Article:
In Paul’s day, traveling speakers carried letters of commendation emphasizing personal qualifications and achievement in order to gain welcome and hospitality. Such letters would be much like a résumé or reference letter today.
It is interesting to think of people being a sort of reference letter for our Christian life. Paul points to the church at Corinth as his letter of commendation, as clear, tangible evidence that he is doing the work of the Lord. I wonder: who would our letters of commendation be? What people would we point to as bearing clear evidence of a growing relationship with Christ as a result of our having invested heavily in their spiritual development?
It is also interesting that the Corinthian church is not perfect. There are still problems. But Paul does not let that keep him from seeing the church in Corinth as a true church, and as such evidence of the Spirit’s working. The degrees to which we reflect God’s glory may very (vs 18), but they are a reflection still.
Yet another point of interest (there are so many!) is that Paul sees this letter of recommendation as being written on his own heart! I take this to be another way of Paul saying that he constantly carries the people he cares for in his heart. Whatever their response to him may be, he is deeply affected by them.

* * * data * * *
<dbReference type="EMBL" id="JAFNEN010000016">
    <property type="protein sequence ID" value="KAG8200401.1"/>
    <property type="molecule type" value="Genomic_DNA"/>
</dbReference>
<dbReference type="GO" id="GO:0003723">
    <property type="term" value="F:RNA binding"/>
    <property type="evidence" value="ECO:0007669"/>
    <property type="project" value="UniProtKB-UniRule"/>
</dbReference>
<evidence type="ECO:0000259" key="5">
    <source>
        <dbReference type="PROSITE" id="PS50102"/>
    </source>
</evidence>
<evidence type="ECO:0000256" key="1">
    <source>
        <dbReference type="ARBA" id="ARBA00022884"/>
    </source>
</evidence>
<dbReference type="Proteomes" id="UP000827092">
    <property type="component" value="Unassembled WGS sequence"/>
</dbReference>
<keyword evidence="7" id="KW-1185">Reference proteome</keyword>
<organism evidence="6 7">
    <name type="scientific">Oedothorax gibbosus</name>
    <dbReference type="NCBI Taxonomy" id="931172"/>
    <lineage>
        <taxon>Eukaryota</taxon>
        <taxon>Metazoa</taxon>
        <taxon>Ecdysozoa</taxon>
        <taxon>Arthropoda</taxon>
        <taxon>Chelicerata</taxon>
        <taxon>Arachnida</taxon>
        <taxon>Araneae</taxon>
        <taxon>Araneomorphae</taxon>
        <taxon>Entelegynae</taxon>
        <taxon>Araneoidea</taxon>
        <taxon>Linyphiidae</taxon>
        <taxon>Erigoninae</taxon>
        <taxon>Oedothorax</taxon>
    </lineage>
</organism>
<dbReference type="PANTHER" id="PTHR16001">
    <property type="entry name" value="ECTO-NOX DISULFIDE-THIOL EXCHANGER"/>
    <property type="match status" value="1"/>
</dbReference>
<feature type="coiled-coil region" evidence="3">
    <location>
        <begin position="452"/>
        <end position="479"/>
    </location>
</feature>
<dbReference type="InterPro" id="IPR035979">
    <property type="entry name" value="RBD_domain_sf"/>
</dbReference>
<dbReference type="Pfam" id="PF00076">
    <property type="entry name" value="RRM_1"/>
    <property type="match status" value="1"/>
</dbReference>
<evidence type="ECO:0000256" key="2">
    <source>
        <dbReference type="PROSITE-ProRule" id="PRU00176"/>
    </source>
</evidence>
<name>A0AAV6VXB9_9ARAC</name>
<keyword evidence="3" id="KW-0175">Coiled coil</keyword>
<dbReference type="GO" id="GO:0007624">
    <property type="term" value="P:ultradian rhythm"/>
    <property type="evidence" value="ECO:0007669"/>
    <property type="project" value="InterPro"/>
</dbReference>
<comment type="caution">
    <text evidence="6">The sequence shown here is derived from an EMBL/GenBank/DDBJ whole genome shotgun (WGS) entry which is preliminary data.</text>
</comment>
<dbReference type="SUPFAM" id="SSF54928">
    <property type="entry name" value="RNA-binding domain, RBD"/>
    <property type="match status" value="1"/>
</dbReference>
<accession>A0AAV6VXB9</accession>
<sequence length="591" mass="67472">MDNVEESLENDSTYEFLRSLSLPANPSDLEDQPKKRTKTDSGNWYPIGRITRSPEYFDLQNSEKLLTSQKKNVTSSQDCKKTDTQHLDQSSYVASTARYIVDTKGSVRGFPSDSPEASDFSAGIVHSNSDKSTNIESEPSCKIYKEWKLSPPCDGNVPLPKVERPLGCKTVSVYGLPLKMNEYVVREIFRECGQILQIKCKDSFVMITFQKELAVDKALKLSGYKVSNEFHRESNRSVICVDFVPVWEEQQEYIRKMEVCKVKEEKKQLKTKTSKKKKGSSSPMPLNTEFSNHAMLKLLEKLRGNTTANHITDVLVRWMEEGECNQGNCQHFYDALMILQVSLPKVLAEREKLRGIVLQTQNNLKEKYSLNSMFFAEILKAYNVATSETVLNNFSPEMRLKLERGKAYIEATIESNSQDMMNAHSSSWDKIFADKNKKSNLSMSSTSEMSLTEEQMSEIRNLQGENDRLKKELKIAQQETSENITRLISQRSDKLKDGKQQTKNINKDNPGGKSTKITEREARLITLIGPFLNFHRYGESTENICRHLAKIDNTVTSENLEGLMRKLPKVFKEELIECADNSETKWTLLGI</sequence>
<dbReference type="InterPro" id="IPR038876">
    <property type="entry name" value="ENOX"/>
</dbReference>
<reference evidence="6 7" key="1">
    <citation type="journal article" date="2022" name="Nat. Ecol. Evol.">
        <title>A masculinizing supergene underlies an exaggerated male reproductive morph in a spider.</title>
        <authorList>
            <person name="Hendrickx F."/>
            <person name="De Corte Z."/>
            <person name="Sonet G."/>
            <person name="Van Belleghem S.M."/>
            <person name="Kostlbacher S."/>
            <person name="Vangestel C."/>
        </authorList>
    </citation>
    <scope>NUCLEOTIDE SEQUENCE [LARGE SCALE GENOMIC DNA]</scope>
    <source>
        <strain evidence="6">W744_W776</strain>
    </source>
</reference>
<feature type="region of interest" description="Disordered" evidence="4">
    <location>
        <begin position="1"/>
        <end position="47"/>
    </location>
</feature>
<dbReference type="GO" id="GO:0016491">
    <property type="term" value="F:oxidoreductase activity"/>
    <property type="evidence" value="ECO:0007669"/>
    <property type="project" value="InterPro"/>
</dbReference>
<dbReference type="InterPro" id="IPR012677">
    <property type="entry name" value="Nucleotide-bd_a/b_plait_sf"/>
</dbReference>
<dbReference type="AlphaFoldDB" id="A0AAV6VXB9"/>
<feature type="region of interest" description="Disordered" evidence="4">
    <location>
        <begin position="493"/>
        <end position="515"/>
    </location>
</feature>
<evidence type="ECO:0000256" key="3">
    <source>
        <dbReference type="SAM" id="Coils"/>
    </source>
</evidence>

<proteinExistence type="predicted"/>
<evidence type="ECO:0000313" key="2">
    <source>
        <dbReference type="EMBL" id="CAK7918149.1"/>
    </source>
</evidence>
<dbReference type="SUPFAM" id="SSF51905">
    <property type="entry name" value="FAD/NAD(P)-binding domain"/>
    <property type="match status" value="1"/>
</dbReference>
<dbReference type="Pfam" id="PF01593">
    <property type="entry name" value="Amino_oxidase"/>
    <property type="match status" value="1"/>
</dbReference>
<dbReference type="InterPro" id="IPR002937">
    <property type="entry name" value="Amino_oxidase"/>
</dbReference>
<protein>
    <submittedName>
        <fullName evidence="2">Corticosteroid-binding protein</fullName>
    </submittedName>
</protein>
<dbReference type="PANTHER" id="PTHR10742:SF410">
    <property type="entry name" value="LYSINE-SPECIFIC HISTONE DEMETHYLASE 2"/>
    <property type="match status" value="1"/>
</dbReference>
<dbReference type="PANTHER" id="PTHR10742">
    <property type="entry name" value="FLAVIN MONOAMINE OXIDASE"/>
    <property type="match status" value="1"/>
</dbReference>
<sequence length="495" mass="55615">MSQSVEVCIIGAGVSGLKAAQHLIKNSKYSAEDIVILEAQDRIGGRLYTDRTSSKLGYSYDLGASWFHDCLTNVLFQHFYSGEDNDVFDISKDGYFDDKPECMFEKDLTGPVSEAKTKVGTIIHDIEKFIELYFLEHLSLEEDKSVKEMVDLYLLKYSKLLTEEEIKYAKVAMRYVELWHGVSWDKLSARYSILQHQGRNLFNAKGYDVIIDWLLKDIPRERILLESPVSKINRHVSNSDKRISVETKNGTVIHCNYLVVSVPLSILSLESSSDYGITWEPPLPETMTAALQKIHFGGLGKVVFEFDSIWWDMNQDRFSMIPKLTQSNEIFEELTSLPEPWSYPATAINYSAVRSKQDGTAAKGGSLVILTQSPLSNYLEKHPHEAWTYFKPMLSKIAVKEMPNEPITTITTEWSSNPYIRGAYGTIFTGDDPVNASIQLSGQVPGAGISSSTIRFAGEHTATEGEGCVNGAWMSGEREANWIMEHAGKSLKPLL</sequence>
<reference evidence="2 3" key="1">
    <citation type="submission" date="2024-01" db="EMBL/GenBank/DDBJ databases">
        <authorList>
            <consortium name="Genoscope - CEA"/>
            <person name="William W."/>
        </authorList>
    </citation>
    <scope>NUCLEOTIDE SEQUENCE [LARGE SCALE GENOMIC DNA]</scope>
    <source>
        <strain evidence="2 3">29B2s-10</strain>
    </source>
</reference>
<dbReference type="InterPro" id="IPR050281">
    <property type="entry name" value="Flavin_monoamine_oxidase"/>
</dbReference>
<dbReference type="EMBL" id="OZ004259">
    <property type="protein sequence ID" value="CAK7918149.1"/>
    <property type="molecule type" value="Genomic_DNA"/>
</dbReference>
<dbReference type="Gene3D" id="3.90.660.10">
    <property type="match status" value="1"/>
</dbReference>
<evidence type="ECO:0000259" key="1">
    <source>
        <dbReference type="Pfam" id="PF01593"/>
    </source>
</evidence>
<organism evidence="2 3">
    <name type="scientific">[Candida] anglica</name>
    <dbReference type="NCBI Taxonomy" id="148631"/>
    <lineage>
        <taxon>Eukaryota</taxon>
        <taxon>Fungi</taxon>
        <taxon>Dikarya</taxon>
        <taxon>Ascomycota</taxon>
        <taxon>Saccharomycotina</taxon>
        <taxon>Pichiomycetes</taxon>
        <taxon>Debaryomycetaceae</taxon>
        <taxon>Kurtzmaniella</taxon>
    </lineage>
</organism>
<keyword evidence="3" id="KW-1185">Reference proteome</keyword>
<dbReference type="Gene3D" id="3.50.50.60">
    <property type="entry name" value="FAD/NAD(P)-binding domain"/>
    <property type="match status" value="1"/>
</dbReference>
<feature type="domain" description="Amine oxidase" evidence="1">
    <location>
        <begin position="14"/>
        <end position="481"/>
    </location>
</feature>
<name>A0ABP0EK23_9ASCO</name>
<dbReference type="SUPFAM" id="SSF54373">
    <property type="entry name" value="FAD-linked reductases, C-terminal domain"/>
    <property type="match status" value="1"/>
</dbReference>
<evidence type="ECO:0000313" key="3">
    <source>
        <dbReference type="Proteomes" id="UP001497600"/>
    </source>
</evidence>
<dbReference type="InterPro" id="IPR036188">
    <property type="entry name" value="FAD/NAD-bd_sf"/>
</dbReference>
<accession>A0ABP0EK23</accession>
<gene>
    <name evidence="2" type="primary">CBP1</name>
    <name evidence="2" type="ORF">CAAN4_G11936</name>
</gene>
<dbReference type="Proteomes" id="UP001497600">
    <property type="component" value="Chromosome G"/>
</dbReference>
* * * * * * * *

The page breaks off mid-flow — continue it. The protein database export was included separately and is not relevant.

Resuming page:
And I have found this to be true in ministry as well. Whatever the response of the people God calls us to love is to us, and indeed to the Gospel we preach, we are still bound to them. They are engraved upon our hearts, and that is as it should be. And so again we might ask, who is engraved upon your heart?
Finally, Paul also takes the idea of a letter of commendation and uses it as a metaphor for the Christian life in general. People do “read” our lives. Our lives do proclaim what is really in our hearts, which is often very different than our words. May ours be lives that are letters “of Christ”; that is, lives that proclaim first and foremost that Jesus lives in our hearts, and that Jesus is Lord!